Media Monday – The Breastfeeding Police Are Out To Get You! Breastfeeding & Guilt

The Australian recently published an article advising that breastfeeding can help reduce the risk of SIDS.

Unfortunately, it has been met with the anti-breastfeeder brigade that implies that breastfeeding mothers are on a mission to make non-breastfeeding mothers feel guilty. These women who accuse advocates of being the breastfeeding police feel that communicating that breastfeeding helps reduce the risk of SIDS is wrong. Apparently, it’s the same as saying ‘Your baby will die of SIDS if you don’t breastfeed’. It’s utter nonsense.

I personally know families who have lost a baby/child to SIDS. Were they breastfeeding? I don’t know. It’s completely irrelevant. When a family loses a child there is no room for judgement or assumptions. I don’t know anyone who would honestly think that it was appropriate to question whether a mother who lost a child was breastfeeding.

Discussing prevention, however, is a different story.

When we are discussing prevention we are talking about mothers or mothers-to-be who are yet to make a decision about whether or not they will breastfeed. They need ALL the information to make an informed decision. The facts may be a little confronting but they are what they are: facts.

Parents need to know that there are risks to not breastfeeding. I would much rather know this before I made a decision to formula feed, allow my milk to dry up and then find out that I hadn’t been told the full story because no-one wanted to offend me.  Can you see how bizarre this is? Oh, sorry. We didn’t want to tell you that breastfeeding offers some protection against SIDS because we were worried if you chose to formula feed that you might feel bad.

It can be helpful to read up on the benefits of breastfeeding.

Guilt? That’s your problem!

Is avoiding all the facts and information valid simply because it ‘might’ make someone feel guilty?

No,  because guilt is personal.  We are responsible for our own choices and we are also responsible for how we feel when we make those choices. If I feel guilty because you breastfeed and I don’t – that’s not your fault. Similiarly, if you feel guilty for not breastfeeding then that’s not my fault!  You don’t tell me how to feel. I make my own choices and I own any guilt I may feel whether it’s justified or not.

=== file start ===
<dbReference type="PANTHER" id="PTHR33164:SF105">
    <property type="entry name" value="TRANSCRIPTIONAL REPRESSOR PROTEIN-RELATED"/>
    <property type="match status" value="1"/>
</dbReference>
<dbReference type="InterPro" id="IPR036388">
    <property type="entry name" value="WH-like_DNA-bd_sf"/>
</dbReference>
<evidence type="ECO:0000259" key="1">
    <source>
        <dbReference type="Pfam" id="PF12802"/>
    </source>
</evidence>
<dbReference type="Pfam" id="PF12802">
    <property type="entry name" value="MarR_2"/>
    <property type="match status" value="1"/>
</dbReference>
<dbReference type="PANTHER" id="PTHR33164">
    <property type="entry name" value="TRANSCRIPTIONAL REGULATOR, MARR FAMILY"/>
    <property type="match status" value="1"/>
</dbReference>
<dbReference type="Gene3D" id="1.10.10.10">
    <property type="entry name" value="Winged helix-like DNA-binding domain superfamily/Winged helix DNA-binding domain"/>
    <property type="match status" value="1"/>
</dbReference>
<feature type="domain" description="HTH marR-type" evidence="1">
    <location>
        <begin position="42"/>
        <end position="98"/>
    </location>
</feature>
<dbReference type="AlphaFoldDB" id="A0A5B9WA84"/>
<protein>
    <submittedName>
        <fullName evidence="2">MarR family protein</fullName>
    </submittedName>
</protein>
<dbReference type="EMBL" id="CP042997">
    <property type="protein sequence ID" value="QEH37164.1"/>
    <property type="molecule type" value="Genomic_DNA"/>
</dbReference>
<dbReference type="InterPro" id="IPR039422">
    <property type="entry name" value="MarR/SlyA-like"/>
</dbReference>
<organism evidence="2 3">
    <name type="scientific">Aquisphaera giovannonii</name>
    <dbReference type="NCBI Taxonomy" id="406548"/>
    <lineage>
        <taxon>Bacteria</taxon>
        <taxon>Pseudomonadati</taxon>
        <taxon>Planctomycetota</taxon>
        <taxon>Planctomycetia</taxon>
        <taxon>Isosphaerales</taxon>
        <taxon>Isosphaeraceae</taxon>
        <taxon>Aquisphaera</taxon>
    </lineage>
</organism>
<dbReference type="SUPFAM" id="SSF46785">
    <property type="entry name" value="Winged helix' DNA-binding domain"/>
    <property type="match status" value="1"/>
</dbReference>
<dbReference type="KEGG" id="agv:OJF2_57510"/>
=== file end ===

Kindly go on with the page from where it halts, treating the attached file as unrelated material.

Is it true that there’s a lot of guilt associated with motherhood these days? Of course. But no one can actually force us to feel guilty. We need to own our guilt.

But, what if you can’t breastfeed?

Then you can’t. Simple.

I know many mothers who couldn’t breastfeed and I don’t think they should feel guilty. I also think there needs to be a sensitivity when we chat about these things in our daily lives. But the anti-breastfeeder brigade often go too far even suggesting that there should be no public health information about the benefits of breastfeeding because all it does is marginalise formula feeders.

They fail to realise that the fact breastfeeding is good for babies isn’t information designed to encourage guilt. It’s just how it is. Parents need access to all the information.

Breastfed babies are healthier.

They just are.

This isn’t about making anyone feel guilty – this is about supplying parents with the correct information so that they can make an informed decision.

Breastfeeding is good for babies. Breastfed babies are healthier. Breastfeeding may reduce the risk of SIDS.

Our feelings should be irrelevant when it comes down to scientific fact.

So, please stop accusing me of judging you – I just want to feed my baby!


What do you think? Is guilt reason enough to avoid talking about the benefits of breastfeeding?


I’m celebrating World Breastfeeding Week with Natural Parents Network!

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